As somewhere to sit down and enjoy a cup of coffee or a glass of the local vintage, it probably ranks among the most unsettling places in the entire world. And if you must go, try not to look into any alien eggs. It won't end well.

The Harry Potter restaurant

That there's a cafe out there based on J.K. Rowling's cultural titan really shouldn't be much of a surprise. In fact, it's a wonder they aren't all over the place. Probably the most impressive of the ones that are scattered around the world, however, is Singapore's Platform 1094.

It's not just the long, candle-lit tables or stag chairs which bring Potter fans to Platform 1094, however — the cafe also offers a food and drinks menu full of items inspired by the series, including the Goblet of Fire (which is actually set on fire) and the Black Magic, which is made up of black sesame panna cotta with squid ink profiterole and mango cream. We don't quite remember that showing up in the books, but it sure does look impressive.

The Green Dragon

In terms of sheer cinematic immersion, you're not going to find anywhere quite as impressive as this. The Green Dragon is a real-life pub located near Matamata in New Zealand, on a tract of land that was originally used to film the Hobbiton scenes in Peter Jackson's Lord of the Rings trilogy, and which now acts as an open air museum of sorts for aficionados of the saga to visit and enjoy.

Tourists who embark on the Hobbiton set tour will get the opportunity to wind down afterwards in the Green Dragon, which stands exactly where it did during filming almost 20 years ago, and which offers food, drinks and even the opportunity to host a private banquet. They've even got their own range of Shire-inspired ales and ciders.

Bar Luce

If you could have anyone in the world design your bar, cafe or restaurant, just who would it be? Congratulations to anybody who answered 'Wes Anderson', because that's objectively the correct answer. The iconic director of films such as The Royal Tenenbaums, The Grand Budapest Hotel and Moonrise Kingdom is particularly renowned for his unmistakable charm and visual style, and that touch is as present as ever in Milan's Bar Luce, which was designed by the man himself.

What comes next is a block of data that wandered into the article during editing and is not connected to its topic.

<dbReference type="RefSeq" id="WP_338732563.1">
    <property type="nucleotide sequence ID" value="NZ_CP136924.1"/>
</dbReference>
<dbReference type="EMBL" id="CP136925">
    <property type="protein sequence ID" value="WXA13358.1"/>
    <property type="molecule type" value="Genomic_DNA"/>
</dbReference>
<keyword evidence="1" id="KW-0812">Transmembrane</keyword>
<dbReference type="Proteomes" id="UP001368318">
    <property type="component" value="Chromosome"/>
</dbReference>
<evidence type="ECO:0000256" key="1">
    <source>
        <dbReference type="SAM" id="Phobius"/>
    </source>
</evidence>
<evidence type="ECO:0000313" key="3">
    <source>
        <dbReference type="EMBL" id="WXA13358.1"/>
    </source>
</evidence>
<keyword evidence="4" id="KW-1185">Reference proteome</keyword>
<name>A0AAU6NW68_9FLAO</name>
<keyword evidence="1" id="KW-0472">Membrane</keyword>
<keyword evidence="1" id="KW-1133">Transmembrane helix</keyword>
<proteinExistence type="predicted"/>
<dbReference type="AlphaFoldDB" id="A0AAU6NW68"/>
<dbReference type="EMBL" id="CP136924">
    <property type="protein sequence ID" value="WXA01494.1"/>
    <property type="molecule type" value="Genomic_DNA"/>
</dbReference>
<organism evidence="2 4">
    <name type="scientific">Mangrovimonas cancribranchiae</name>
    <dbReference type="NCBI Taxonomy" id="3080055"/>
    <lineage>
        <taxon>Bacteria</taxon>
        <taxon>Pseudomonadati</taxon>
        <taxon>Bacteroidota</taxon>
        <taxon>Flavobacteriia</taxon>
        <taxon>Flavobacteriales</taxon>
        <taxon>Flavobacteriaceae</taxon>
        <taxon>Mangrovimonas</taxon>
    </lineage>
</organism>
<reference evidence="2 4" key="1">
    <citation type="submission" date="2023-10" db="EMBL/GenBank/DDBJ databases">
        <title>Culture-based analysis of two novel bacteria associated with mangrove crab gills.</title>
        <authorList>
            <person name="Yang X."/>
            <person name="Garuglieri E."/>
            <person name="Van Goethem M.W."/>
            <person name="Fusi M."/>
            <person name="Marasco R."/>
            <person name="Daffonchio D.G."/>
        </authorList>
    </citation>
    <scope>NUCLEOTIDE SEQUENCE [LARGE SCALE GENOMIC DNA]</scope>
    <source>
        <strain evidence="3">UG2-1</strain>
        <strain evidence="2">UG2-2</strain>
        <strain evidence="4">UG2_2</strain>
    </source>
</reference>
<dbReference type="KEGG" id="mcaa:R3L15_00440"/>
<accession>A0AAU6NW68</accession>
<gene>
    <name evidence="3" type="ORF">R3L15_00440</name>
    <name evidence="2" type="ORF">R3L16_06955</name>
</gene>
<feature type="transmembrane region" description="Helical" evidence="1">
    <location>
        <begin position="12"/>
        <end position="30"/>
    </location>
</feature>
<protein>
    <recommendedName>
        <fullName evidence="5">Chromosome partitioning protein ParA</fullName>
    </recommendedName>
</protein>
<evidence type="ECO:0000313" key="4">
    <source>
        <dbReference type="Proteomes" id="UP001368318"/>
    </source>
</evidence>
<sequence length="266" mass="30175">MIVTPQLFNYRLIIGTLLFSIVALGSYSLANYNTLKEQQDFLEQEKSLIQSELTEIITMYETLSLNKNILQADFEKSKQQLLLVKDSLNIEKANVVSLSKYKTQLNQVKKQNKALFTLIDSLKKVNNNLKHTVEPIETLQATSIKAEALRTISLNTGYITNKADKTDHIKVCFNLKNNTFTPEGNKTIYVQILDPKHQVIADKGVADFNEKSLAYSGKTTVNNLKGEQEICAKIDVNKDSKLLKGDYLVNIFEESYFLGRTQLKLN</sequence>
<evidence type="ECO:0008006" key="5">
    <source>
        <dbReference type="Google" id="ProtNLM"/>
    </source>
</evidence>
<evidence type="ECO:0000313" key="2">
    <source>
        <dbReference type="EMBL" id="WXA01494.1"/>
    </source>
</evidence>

Plastered with pastel colors and quirky furnishings and stocked with such treasures as a Steve Zissou-themed pinball machine, Bar Luce was designed as somewhere that Anderson himself would want to find himself writing a movie. For fans of Italian decadence, it's as good as anywhere else in Milan; for fans of Anderson, it's better than anywhere else on the planet.


You've got to love a restaurant with a backstory. Milwaukee's SafeHouse was (allegedly, wink wink) opened in 1966 to provide a safe haven for global spies. Situated cozily down an alleyway and marked only by a sign reading "International Exports, Ltd," the restaurant now serves a whole host of spy-themed food and drinks, including the Cuban Missile Crisis pulled pork sandwich, the Colombian salad and the Smersh burger. The theme doesn't stop there, either, with the website proving typically covert in revealing the location of the restaurant, and with guests having to provide a password to gain entry in the first place. In its long lifetime, SafeHouse has become one of America's most recognizable secret establishments, and has led to the opening of a second branch in Chicago.